Question: How would you describe Vanessa?
Olivo: Vanessa is that ambitious person in all of us, the person who sees where they are and wants to move on.
Question: Do you have a favorite moment in the show for your character?
Olivo: Yeah, but it's offstage. [Laughs.] It kind of happens onstage. Right before the dinner scene happens, Priscilla Lopez and I are crossing behind a piece of scenery that no one can see. Every night she makes up an impromptu dance that I have to follow in her footsteps. It's really symbolic of what my entire life has been. She set the bar for all of us, and to be able to walk out really in her footsteps every night is kind of like a dream come true. I pinch myself every night.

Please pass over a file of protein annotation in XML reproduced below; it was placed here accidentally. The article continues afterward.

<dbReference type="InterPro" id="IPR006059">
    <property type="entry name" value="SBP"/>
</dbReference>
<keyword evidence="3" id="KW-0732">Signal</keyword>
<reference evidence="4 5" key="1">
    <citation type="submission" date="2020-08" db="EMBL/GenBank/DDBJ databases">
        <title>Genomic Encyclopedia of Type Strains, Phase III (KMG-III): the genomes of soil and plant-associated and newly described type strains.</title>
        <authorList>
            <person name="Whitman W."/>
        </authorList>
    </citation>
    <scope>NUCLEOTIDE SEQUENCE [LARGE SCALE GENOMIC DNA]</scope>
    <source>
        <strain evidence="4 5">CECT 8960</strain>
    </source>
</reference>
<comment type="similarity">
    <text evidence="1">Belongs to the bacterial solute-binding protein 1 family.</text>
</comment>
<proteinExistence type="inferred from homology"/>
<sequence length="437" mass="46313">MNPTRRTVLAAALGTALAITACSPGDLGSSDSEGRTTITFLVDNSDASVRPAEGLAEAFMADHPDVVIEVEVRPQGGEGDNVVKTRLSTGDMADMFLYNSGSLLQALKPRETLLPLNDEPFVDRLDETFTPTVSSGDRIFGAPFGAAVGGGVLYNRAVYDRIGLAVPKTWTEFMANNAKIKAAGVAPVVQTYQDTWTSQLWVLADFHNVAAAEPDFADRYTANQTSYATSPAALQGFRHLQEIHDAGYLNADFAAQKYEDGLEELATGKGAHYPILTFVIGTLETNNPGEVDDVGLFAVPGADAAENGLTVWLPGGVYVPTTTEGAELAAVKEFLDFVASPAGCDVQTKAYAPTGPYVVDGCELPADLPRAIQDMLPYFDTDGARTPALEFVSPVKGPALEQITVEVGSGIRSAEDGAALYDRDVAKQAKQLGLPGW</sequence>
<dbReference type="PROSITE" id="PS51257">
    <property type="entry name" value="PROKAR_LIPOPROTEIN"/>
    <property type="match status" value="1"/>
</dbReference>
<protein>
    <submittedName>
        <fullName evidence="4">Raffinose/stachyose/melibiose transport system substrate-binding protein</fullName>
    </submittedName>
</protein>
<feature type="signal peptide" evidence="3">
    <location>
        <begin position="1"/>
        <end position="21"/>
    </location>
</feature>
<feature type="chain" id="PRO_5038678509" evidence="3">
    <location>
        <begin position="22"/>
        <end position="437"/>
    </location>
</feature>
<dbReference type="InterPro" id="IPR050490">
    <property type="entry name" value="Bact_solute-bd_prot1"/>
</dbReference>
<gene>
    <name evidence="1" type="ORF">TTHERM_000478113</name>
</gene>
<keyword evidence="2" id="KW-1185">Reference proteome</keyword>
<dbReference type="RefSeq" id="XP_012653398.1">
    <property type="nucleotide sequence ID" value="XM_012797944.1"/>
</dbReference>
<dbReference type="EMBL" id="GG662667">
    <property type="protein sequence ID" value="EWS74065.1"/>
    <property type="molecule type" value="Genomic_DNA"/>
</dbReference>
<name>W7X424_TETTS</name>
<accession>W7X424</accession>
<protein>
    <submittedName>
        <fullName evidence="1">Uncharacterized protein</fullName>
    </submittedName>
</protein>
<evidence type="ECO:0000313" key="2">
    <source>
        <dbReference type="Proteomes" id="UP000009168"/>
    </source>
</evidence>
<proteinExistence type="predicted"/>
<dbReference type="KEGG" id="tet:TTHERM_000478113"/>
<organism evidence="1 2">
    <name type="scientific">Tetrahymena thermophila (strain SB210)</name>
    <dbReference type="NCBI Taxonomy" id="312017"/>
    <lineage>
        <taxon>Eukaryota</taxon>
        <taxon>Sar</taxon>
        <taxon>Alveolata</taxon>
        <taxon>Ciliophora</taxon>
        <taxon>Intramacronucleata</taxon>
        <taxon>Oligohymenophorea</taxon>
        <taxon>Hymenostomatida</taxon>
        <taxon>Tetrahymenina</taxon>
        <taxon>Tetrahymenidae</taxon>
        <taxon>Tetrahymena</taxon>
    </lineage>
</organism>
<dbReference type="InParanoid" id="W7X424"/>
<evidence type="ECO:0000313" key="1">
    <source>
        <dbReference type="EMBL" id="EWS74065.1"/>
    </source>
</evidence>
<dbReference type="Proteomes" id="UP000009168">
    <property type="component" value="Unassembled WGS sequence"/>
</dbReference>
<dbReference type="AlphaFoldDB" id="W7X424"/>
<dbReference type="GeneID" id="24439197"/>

Question: In his Tony speech Lin-Manuel Miranda thanked his girlfriend Vanessa. Is your character based on her?
Olivo: No, I think it's a coincidence.
|photo by Joan Marcus|
Olivo: It was completely humbling. I feel like dancers are the hardest-working people on Broadway. They really are. They make the leads look good. Specifically for me — I'm a trained dancer as much as I can say I'm "a mover." [Laughs.] All of [choreographer] Andy [Blankenbuehler]'s stuff is so complicated and so specific. The dancers in our show were so encouraging and so helpful. They break down steps for me all the time. All of my dance partners in the club — I dance with all these different men — they are so supportive and so responsive. . . . To be in those ranks is unbelievable. They work so hard and they never complain, and it's never an issue of how many times we have to do it as long as we get it right. It's just so cool to be in that club.
Question: Do you think In the Heights has a message? What does it mean to you?